Second, THEY, or at least their outposts, surely know we exist, since to believe THEY are ignorant of our existence is to assume they somehow bypassed us in their expansion into the galaxy, a scenario I simply find unworthy if not unbelievable for an advanced civilization, especially one in existence for millions if not billions of years. It is important to note that this conclusion is informed by present day physics and chemistry, not a post-Einstein theory that transcends the speed of light.
So we are left with option 3: the aliens are deliberately avoiding communicating with our primitive world. I submit this is by far the most plausible given our current knowledge of science and the likely sheer ordinariness of our chemistry and planetary organization.
Why would we be considered primitive? This should be a no-brainer, even for an Earthling. The world spends $1.4 trillion in military expenditures while millions of our species still die of preventable causes every year. Carbon emissions to the atmosphere continue to climb, even though presently available renewable technologies such as wind turbines exist and are sufficient to completely replace our unsustainable energy infrastructure. As J.D. Bernal once put it, “There is a possibility that the oldest and most advanced civilizations on distant stars have in fact reached the level of permanent intercommunication and have formed…a club of communicating intellects of which we have only just qualified for membership and are probably now having our credentials examined. In view of the present chaotic political and economic situation of the world, it is not by any means certain that we would be accepted.” (The Origin of Life, 1967)
Alien telescopes could use the gravity of stars – using a technique called gravitational microlensing — to help them view the Earth. Image credit: NASA
Lee J. Rickard and I have put forward a scenario for eventual entrance of Earth into the Galactic Club in our paper published in 1988 (Lee J Rickard is a radio astronomer and I am a biogeochemist). We proposed that at some future time, our terrestrial civilization might achieve sufficient maturity to proceed with a program to detect so-called leakage radiation – the electromagnetic TV, radio and other broadcast signals that are inadvertently sent out into space (military radars are the strongest, a possible universal signature of a late stage primitive civilization).
This proposed program has a critical distinction from virtually all of observational SETI: detecting a targeted beacon from ET requires that they intended to send one. The absence of evidence it not necessarily evidence of absence, if intention is lacking. On the other hand, for a relatively short time, primitive civilizations like us leak radio waves to space, unintended signals that we could potentially detect.
The technical requirements for a galaxy-wide search are dictated by the size of the radio telescope, with the detection range proportional to the effective diameter of the telescope. A large enough radio telescope situated in space could potentially set meaningful upper limits on the rate of emergence of primitive Earth-like civilizations (‘N/L’ in the Drake equation), without ever actually detecting the leakage radiation of even one ET civilization.
Frank Drake writes out his formula for estimating alien life in the galaxy, the Drake Equation.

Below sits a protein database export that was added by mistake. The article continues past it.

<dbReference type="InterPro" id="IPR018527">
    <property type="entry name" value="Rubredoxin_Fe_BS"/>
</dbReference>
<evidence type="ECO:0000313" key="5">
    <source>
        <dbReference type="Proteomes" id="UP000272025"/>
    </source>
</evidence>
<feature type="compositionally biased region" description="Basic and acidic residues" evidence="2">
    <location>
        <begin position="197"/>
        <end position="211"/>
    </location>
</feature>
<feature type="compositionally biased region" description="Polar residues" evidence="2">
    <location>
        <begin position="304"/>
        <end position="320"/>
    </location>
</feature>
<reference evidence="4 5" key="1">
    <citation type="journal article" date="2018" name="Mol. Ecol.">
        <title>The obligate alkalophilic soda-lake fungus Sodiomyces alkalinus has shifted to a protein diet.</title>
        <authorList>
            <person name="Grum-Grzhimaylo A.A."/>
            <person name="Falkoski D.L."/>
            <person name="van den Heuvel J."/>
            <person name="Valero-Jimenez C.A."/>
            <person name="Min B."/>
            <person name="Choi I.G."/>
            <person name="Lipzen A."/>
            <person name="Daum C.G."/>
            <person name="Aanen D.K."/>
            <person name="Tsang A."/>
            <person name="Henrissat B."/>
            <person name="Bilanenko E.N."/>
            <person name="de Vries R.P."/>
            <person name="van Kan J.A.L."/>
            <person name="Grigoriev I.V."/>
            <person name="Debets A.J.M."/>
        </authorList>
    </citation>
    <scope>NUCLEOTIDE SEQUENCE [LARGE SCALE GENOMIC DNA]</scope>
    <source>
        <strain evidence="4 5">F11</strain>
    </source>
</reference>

But just how big a telescope is required for this project, and at what cost? Our 1988 paper provided such estimates: a dish diameter on the order of 500 kilometers, at a cost of roughly $10 trillion. Perhaps the cost has come down somewhat (but note the estimate was in 1988 dollars). This is surely a project with a vanishingly small chance of implementation in today’s world. I could only conceive of a demilitarized newly mature planetary civilization, call it Earth-United (Finally!), with any intention of implementing such an ambitious project that has no apparent immediate practical benefits. Then and only then would we successively detect a message from the GC, presumably faint enough to be only detectable with a huge radio telescope in space.
On the other hand, the GC may be monitoring biotically-inhabited planets by remote Bracewell probes that have programmed instructions. Such a probe would plausibly be now hiding in the asteroid belt (as Michael Papagiannis once suggested). If the GC exists, there was ample time to set up this surveillance system long ago. Surveillance probes so situated in planetary systems would send welcoming signals to newly mature civilizations, with the potential for a real conversation with artificial intelligence constructed by the GC, if not reconstructed biological entities.
Proxima Centauri, the nearest star to the Sun. If aliens live on a planet in this system, our conversations with them across this vast distance of space would be slow and difficult. Not only would their messages take over 4 years to reach us, but our response would take an equally long time to reach them. Image credit: 2 Micron All Sky Survey/CalTech
If this proposed surveillance system is absent, we should expect the GC to use highly advanced telescopes to monitor planetary systems that have prospects for the emergence of intelligent life and technical civilizations. These alien telescopes could use gravitational lenses around stars. Planetary system candidates to the GC could expect to receive continuous beacons, but the signals would be very weak or disguised so that they would only be decipherable by newly mature civilizations that just pass the entrance requirements. The problem with this scenario is there would be a fairly long communication delay with the GC, because they would be so far away. Nevertheless, reception of a rich message from the GC is possible. The material and/or energy resources needed for these signals to be recognized must correspond with great probability to a newly ripe mature civilization. Hence, cleverness in itself cannot be the criteria for successful detection and decipherment, otherwise a brilliant scientist on a primitive civilization might jump the GC protocol.
I submit that if we want to enter the Galactic Club, the challenge lies in reconstructing our global political economy. A few minor side benefits should result, like no more war, no more poverty, a future for all of humanity’s children with a substantial proportion of biodiversity intact. We should not expect the Galactic Club to save us from ourselves.
Reference: Schwartzman, D. and L.J. Rickard, Being Optimistic about SETI, American Scientist, 76, No.4, 364-369.